How Google Measures Website Experience For Your Visitors in Late 2017

By | September 12, 2017

Websites have increasingly become the primary channel where businesses sell their goods and services. Many small and medium enterprises heavily rely on their business websites for their revenue. However, it is surprising how very little attention is paid to measurement and analysis of this important sales channel. A business will never know how well its website is serving it unless it tracks its user performance. Google uses different ways to measure user experience on your website so that it can rank well on the search engine. Here are some few ways.

1. Click Through Rate

This relates to marketing and advertising efforts that are intended to get customers to your site. By making use of some unique links for different promotions, you can easily know which activity is driving more visitors to your website. Google AdWords will have a Click through Rate (CTR) that will let you know how many clicks a particular ad is driving to your website. An important factor to consider alongside CTR is bounce rate. A bounce is when someone clicks on your website but then leaves from that same page. When a website has a higher bounce rate, it means that your ad got them to your site, but then they were not engaged enough to stay.

2. Unique Website Visitors

These are first-time visitors for a specific period of time. Unique visitors are only counted once even if they visit your site multiple times. Unique visitors on a website are determined by their IP address together with a cookie on the browser they are using. As much as webmaster counts a visitor once when he visits a website, if the same visitor visits the website using a different device, he will be counted as a new user. Unique visitors helps Google to analyze user experience on a website.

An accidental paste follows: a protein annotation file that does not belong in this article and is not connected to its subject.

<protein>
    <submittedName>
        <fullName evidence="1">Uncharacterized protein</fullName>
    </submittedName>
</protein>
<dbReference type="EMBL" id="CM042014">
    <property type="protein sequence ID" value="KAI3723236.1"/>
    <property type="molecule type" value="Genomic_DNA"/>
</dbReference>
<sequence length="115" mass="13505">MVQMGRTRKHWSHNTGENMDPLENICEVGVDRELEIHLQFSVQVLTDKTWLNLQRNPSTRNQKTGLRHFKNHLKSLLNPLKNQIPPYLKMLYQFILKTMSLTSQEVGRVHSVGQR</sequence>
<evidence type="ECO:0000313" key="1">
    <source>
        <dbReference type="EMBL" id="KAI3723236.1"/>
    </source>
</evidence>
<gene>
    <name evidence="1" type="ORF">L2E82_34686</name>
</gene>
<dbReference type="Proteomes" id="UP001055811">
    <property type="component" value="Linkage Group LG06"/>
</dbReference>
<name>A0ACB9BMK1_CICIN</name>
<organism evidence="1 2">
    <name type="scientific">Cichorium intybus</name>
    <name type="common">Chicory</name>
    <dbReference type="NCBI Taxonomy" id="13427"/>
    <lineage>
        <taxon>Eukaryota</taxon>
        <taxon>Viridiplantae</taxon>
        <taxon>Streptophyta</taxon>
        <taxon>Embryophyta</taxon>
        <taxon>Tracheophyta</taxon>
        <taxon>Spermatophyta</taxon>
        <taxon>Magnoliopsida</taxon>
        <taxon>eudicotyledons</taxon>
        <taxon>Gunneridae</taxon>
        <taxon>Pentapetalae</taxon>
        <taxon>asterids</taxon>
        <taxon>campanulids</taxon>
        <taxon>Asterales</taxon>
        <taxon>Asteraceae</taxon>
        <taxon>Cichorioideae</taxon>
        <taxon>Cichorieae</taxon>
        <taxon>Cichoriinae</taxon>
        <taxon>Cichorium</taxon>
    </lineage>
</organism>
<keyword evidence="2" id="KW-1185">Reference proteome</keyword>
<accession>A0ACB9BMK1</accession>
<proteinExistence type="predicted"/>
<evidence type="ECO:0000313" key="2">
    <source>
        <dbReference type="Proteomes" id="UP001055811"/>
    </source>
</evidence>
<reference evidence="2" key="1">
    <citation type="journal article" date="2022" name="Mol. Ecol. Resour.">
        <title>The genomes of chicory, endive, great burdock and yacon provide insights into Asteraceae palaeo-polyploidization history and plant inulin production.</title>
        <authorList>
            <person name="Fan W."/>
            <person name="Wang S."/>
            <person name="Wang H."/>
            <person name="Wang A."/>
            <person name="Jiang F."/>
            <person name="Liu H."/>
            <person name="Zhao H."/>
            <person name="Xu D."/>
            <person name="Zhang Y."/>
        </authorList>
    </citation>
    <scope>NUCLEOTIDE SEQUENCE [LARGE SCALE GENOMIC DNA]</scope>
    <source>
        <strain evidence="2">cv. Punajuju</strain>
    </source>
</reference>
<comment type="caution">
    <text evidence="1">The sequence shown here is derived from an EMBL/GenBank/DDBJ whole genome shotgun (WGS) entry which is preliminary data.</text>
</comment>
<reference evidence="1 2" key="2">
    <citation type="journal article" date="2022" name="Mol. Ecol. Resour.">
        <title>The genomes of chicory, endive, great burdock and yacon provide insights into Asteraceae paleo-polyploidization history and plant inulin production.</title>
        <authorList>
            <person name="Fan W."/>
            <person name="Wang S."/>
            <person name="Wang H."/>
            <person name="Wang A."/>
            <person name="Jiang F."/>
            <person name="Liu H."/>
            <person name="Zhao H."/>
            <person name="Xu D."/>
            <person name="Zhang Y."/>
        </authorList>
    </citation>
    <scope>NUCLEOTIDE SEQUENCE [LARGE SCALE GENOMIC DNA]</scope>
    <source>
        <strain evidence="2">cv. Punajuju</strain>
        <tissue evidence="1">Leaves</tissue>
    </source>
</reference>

3. Time-on-Site

This is the average time a visitor spends on your website. Time-on-site is a useful indicator of measuring the user experience since it shows how long your site managed to have the visitors’ attention. Depending on your website, your time-on-site will be different. For example, a website that deals with insurance cover, the time-on-site will be more due to the information visitors need to go through. So the best way to measure time-on-site is to approximate how long you expect visitors to spend on your website.

4. Top Exit Pages

Top exit pages are where visitors leave your website. You can be able to examine this section using Google analytics to identify the specific areas where you are losing your audience. This will help you understand what exactly makes your visitors lose interest with your website and what is driving them away.

5. Conversation Rate

It is great to get visitors to come to your website. It is also great to engage them through Google ads, organic traffic or any other marketing tools. However, if the visitors don’t transact with you, then your efforts may not be bearing any fruits. Conversation rates help in determining how many visitors are transacting with the website. Google uses this as one of the methods to determine user experience.

Bottom Line

Google uses various methods to rank a website in the search engine, and user experience is one of them. For your website t rank better, you need to apply efforts and have a good user experience.

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